On 9 April 2020, IDEAS Webinar Series continued with its 3rd webinar titled, “COVID-19 Stimulus Package: Delivering with Democracy”. The discussion revolved around the power of a functioning parliamentary democracy to make a stimulus package effectively deliver its promises and to inquire what are the steps should be taken by Malaysia. This webinar was moderated by Aira Azhari, IDEAS’ Research Manager.
The first speaker is Lim Wei Jiet, Deputy Chairperson of the Bar Council Constitutional Law Committee and Malaysia’s National Representative to the International Bar Association’s (IBA) Young Lawyers Committee. Lim Wei Jiet started by raising 2 issues. The first is the constitutional framework when passing economic stimulus packages. He mentioned Article 104(1) of the Constitution regarding the Consolidated Fund. According to this article, no money should be withdrawn from the Consolidated Fund unless either it is expenditure charged on the Consolidated Fund, expenditure authorized to be issued by Supply Act, or expenditure authorized to be issued under Article 102.
Lim Wei Jiet is of the opinion that the government should go through the tabling of the Supplementary Supply Act before announcing the stimulus package. Herein lies the problem of not knowing the source of the money. The second issue is the value of parliamentary debate in improving stimulus packages. He gave the example of the Senate in the US where Democrats managed to improve and expand the Coronavirus Bill mooted by the Republicans. In the case of Singapore, the opposition MPs managed to hold the Finance Minister into account and ask him to explain the Resilience Budget.
The second speaker is Tricia Yeoh, a Fellow at the Institute for Democracy and Economic Affairs (IDEAS). Tricia highlighted 5 points regarding transparency and accountability which are fiscal transparency, procurement transparency and governance, federal-state consultations, budget transparency and reporting, and lastly transparent decision-making. Among key questions arose from the first point what are the source of the funds, how much of the fiscal injection and how it would affect Malaysia’s debt and budget deficit. Regarding the second point, she stressed that crisis procurement needs to balance between efficiency and transparency.
The third point is very important in providing adequate help and support for SMEs, communities and vulnerable groups. On the fourth point, Tricia urged the provision of the intermittent and final reports of the implementation of the stimulus package to the public, not only the Economic Action Council. Lastly, she called for transparent decision-making frameworks being made available to the public so the people know who are involved in the decision-making process and what are the plans for next 6 to 12 months.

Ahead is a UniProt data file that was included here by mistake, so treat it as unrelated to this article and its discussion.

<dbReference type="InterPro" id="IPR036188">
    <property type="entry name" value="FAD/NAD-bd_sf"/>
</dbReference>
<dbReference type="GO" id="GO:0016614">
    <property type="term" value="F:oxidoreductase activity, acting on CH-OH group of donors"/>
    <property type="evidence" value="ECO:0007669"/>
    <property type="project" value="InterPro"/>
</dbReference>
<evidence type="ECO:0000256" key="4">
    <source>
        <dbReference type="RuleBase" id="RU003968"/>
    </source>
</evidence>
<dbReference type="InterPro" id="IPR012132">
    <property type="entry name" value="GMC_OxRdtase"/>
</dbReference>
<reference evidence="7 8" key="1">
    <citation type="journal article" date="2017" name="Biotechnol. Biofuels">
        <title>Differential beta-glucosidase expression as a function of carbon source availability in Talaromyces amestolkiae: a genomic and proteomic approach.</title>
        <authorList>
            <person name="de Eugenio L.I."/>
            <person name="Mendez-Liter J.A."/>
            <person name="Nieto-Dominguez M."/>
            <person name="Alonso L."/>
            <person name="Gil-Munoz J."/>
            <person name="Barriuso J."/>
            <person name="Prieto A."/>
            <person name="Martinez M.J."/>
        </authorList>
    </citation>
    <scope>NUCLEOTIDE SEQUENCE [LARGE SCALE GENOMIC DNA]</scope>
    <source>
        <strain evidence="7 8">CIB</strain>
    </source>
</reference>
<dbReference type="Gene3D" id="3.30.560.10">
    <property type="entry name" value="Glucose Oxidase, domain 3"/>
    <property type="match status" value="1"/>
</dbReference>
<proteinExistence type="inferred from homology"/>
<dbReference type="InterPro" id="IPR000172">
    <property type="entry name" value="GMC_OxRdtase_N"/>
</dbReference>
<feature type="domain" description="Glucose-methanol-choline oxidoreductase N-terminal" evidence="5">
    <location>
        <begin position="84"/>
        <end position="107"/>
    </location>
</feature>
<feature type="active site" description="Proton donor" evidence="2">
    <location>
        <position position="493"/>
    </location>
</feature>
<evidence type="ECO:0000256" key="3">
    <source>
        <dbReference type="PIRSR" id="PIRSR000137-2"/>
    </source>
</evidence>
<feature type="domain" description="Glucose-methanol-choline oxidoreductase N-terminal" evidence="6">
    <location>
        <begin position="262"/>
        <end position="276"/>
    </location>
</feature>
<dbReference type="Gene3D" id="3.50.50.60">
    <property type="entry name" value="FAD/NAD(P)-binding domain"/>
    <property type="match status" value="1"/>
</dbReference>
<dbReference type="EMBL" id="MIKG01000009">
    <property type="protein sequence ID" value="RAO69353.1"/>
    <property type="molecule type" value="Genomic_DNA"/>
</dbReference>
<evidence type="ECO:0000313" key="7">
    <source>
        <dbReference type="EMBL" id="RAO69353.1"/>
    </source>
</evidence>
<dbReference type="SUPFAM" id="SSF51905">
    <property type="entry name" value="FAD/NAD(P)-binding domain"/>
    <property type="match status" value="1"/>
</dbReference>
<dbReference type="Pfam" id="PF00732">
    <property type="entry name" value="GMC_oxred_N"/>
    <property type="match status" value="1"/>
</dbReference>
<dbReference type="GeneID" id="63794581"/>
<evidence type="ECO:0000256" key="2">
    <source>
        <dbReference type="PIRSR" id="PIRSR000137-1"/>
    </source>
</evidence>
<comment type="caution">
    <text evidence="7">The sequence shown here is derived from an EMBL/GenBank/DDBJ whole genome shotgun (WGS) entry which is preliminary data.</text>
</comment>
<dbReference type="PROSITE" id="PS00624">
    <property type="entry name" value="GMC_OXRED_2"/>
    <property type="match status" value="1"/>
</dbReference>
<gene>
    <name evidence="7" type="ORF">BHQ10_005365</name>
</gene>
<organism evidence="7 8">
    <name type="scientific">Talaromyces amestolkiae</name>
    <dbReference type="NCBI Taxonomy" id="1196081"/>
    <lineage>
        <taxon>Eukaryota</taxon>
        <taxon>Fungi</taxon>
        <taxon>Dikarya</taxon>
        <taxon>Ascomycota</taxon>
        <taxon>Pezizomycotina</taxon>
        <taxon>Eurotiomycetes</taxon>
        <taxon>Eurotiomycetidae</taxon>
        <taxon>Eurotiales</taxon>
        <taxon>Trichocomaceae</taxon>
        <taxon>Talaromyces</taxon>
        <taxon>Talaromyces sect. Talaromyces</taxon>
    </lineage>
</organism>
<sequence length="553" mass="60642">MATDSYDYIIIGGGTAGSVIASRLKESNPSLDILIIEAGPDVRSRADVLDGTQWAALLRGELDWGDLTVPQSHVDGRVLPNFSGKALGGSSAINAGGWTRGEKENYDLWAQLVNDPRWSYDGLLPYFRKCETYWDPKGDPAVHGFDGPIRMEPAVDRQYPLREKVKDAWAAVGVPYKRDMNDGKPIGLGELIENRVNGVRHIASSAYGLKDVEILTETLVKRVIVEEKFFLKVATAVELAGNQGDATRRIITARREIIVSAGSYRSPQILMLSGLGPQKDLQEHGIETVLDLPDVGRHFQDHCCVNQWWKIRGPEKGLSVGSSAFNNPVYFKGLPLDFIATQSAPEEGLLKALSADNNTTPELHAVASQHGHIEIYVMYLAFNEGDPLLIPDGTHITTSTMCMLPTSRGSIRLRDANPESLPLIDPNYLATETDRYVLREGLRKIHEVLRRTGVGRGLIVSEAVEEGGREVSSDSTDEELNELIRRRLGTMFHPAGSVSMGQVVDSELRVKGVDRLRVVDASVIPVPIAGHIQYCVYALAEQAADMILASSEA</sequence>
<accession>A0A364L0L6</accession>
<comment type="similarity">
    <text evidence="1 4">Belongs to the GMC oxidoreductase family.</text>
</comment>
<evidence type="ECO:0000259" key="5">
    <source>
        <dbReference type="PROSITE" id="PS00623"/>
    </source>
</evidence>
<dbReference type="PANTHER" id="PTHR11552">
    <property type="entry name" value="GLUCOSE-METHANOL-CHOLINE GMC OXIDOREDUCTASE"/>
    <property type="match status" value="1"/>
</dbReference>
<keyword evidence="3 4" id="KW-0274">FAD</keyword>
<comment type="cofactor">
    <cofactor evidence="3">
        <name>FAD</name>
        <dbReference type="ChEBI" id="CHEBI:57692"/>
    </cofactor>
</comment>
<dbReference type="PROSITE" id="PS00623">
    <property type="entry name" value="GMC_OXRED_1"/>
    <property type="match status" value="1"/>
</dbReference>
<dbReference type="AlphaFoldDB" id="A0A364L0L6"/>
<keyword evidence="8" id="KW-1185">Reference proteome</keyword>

The third speaker is YB Wong Chen, a two-term Malaysian MP. He is the Chairman of the Special Select Committee for International Relations and Trade. YB Wong Chen started of by stating that direct fiscal injection is amount to RM 35 billion, which is to be spent for about 3 months. He believes that the government would be using the next Parliamentary sitting, which would be held in May, to table the Supplementary Supply Bill. According to him, for sure there will be fiscal challenges for 2020. Oil revenue alone contributes RM50 billion a year, with additional RM17 billion in petroleum income tax. Looking at how the oil price is performing now, Malaysia would probably lose half of that amount. Corporate income tax contributes RM70 billion per year, would also potentially see a decrease of up to RM50 billion to the nation’s coffer.
On the accountability front, 3 main perspectives were mentioned. Firstly, the perspective of law. In Parliament, lawmakers could debate and decide whether to make amendments to Malaysia’s debt ceiling or not. Secondly, the perspective of policy. Select committee would be able to check government decision-making process and question the ministries on their budget and spending during COVID-19 crisis. Thirdly, from a budget perspective. Public Account Committee (PAC) is a reactive committee where it can summon the government for any wrong spending of the budget. Since the Parliament could not function normally in this crisis, YB Wong Chen said that accountability could be pursued through the media and lawsuit.
As a conclusion, Lim Wei Jiet re-iterated that we should polish policies so that they are effective and have a longer impact. Tricia Yeoh said that we need to rethink our priorities and we want a shared common good to be most effectively and efficiently felt. YB Wong Chen stressed that the current system is adequate enough but we just need to be tinkering a bit with independent Parliamentary funding, officers reporting to the Speaker, not the Prime Minister and also establish more Parliamentary select committees.
The speakers’ presentation slides can be accessed below:
- Tricia Yeoh: Economic Stimulus Package: Delivering with Democracy through Public Accountability
- Lim Wei Jiet: Economic Stimulus Packages: Constitutional & Democractic Perspectives
For those who missed the webinar session and would like to watch it, the video recording of the webinar is available below.